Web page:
There was a gift of a pony from complete strangers because they wanted to provide me with exercise that would work all my muscles and extend the number of years I would be able to walk. This came about so incredulously today I can’t imagine strangers coming together like this. I was only four years old had just been diagnosed with Muscular Dystrophy, my grandparents left the doctor’s office and stopped for lunch to let the diagnosis sink in. They were visibly upset and talking about all the things they wanted to share with me in the little time the doctors said I had left. Suddenly, this couple arrived at their table and apologized for overhearing their conversation but wanted to help by giving me a pony for exercise.
I mentioned Thursdays were our grocery shopping days but other families chose their day to shop for the week’s groceries depending on what day was payday or more likely convenient for the woman of the house to borrow the car from her husband. I can’t recall a single household that had more than one car for family members to use.. This allowed for more socializing. Having a car for shopping days it was common to stop and visit friends. We would stop to visit a friend on our day out while another friend would stop by on their day out.
These visits were unannounced so the percolator, our coffee pot of the day, was always in easy reach to put on for guests and the kitchen table always had a fresh tablecloth on it as that’s where the socializing took place between adults.
I look back and see those days as ones where we fully experienced being human. We had an easy balance between home life and adventure. As I see it, even as a self-proclaimed loner, humans are social animals who need contact with others to be truly fulfilled.
We, at least in the US, don’t have many social encounters any more. We’ve replaced the weekly bowling league for Facebook. We’ve replaced conversation for staring at a screen, be that a television or a computer.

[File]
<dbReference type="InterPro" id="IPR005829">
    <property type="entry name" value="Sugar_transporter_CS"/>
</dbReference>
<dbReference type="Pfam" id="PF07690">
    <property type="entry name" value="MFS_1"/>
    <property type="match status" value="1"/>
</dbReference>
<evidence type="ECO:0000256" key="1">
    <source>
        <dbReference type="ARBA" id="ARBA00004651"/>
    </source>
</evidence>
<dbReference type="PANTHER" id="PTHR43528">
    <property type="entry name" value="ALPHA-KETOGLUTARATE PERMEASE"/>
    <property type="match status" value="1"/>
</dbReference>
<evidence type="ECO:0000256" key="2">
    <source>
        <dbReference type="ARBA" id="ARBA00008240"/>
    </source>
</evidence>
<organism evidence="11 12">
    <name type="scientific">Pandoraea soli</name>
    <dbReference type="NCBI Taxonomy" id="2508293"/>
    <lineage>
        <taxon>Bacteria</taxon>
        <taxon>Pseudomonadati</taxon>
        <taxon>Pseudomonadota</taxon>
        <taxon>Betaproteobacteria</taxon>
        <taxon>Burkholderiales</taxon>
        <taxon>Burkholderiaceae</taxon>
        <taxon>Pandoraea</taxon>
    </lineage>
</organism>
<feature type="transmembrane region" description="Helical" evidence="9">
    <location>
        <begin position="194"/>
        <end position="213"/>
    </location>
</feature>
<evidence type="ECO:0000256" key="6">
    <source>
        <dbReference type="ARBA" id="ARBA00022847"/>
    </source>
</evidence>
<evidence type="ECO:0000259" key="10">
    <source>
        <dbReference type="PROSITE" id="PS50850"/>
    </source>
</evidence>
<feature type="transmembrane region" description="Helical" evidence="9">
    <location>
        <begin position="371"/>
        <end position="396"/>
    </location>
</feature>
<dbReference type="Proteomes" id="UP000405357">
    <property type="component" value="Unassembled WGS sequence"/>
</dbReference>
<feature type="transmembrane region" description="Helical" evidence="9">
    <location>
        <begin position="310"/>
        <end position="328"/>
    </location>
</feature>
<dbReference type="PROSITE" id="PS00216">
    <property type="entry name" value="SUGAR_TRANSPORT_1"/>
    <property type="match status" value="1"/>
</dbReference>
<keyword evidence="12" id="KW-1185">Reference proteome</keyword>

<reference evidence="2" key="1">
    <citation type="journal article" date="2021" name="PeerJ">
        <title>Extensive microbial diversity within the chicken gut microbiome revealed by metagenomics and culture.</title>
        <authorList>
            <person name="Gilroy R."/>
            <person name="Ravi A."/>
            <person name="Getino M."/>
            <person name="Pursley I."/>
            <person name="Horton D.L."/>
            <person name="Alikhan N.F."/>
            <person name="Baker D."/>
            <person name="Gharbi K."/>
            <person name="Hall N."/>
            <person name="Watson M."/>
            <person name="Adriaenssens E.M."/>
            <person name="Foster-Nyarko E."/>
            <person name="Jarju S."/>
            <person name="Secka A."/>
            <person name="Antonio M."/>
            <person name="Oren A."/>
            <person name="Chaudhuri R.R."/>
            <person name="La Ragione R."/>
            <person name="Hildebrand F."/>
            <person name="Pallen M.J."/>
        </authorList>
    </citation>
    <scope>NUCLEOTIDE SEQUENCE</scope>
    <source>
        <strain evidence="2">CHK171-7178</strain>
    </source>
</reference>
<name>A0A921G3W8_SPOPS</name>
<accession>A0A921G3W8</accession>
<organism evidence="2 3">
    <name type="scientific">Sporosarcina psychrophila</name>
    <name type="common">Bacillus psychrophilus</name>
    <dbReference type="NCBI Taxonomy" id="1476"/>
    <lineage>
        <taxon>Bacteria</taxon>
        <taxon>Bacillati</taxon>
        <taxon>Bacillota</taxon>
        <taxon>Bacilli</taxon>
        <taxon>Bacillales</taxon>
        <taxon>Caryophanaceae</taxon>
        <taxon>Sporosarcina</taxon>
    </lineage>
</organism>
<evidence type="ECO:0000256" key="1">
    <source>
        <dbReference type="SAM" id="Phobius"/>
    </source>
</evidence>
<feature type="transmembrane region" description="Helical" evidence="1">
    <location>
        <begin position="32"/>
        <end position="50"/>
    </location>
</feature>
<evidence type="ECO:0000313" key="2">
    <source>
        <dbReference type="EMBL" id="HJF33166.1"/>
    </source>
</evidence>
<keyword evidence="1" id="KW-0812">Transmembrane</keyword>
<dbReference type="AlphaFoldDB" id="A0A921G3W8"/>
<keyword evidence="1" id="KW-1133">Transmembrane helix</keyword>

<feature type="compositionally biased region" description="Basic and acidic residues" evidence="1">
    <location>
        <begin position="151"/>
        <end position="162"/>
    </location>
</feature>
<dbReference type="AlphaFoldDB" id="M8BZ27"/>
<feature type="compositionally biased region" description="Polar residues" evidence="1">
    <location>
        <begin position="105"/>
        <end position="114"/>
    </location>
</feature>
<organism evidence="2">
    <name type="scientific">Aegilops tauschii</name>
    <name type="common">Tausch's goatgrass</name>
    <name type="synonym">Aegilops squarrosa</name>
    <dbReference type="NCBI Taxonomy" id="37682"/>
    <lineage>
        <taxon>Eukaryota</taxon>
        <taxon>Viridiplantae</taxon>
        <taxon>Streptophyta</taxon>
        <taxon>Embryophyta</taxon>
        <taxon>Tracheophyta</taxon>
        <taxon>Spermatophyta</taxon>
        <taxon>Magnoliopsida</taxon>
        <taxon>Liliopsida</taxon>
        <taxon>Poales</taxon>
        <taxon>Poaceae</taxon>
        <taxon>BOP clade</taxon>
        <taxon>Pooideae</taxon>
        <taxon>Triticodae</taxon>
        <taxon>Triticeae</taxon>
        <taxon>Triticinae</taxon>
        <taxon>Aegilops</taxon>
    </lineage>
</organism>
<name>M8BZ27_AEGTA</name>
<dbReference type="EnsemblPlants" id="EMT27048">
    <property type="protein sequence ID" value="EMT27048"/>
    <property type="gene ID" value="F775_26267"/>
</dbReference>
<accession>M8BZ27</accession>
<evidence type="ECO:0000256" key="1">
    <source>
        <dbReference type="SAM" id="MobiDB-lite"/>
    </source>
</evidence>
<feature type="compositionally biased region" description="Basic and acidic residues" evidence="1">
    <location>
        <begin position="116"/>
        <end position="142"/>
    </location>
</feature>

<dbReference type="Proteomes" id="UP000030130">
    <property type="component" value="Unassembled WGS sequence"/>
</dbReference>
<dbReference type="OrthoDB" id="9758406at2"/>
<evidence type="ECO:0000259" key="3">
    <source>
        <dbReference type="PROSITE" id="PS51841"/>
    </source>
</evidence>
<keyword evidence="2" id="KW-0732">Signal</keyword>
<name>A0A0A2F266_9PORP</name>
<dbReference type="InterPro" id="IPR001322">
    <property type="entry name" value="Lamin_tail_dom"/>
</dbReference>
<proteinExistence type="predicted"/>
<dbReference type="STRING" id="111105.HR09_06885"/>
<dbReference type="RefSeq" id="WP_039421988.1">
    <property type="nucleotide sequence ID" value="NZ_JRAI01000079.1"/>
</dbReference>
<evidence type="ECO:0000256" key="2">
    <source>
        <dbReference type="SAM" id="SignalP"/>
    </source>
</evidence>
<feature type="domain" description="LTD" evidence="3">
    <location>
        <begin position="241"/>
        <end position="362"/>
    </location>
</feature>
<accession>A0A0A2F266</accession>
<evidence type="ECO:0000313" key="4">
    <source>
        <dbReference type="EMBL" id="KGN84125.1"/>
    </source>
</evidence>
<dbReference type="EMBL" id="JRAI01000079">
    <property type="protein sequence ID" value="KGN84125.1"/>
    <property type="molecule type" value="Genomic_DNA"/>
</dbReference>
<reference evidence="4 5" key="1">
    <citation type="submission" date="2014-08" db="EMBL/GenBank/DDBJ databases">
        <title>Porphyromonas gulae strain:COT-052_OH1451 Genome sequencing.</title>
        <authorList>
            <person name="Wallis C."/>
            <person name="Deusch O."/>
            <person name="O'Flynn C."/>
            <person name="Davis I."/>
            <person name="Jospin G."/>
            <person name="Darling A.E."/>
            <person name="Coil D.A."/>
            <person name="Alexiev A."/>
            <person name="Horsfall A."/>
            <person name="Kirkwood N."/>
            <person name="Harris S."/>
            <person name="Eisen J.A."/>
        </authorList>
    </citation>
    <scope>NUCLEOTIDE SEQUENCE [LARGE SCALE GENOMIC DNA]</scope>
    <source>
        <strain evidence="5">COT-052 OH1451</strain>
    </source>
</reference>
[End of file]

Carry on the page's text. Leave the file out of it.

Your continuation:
We use Facebook and other social media platforms to feel connected to others but knowing what real socializing feels like I find these platforms to lack in real substance. Could eliminating most forms of depression be as simple as connecting with others again such as joining a civic group?
I’ve watched people out for dinner spend more time on their phones than they spend talking to the people they are dining with. I’ve even seen people texting individuals in the same room rather than talking directly to them -something banned in my home.
I don’t follow the new tech devices so I’m a little behind. For instance I asked my son what was with people playing with their bulky watches all the time, only to learn these aren’t just watches and that they are connected to your email and other platforms. We’ve gone from carrying our phones everywhere so we are never out of touch to now wearing them on our bodies. What’s next, implanting devices into our brains so we don’t even need our fingers to access our messages?
I hear about the self driving cars and am thankful I no longer drive. I mistrust self-driving cars as my belief is that a machine is only as smart as the people who programmed it and fear horrible accidents. As one who loved driving, why do we need to have a car that drives for us. When I first got my driver’s license my grandfather informed me he wouldn’t allow me to be lazy enough to drive a short distance if my two feet could get me there (not an issue as I knew I needed to move to continue walking and walked every where I could even after purchasing a car in those early years before children). How would he feel about passively being driven around by our car? I imagine I would feel pretty lazy to get in a car that would drive me around instead of doing it myself.
When I heard my sister remark recently that every home needs an Echo so young children will have a reason to learn to talk I was stunned and dismayed that anyone would believe an inanimate object would incentivize a child to speak over communicating with the people around them. I wondered should I have been surprised to hear anyone who has embraced technology, as my sister has, to extend the use of such technology to what I see as a human role.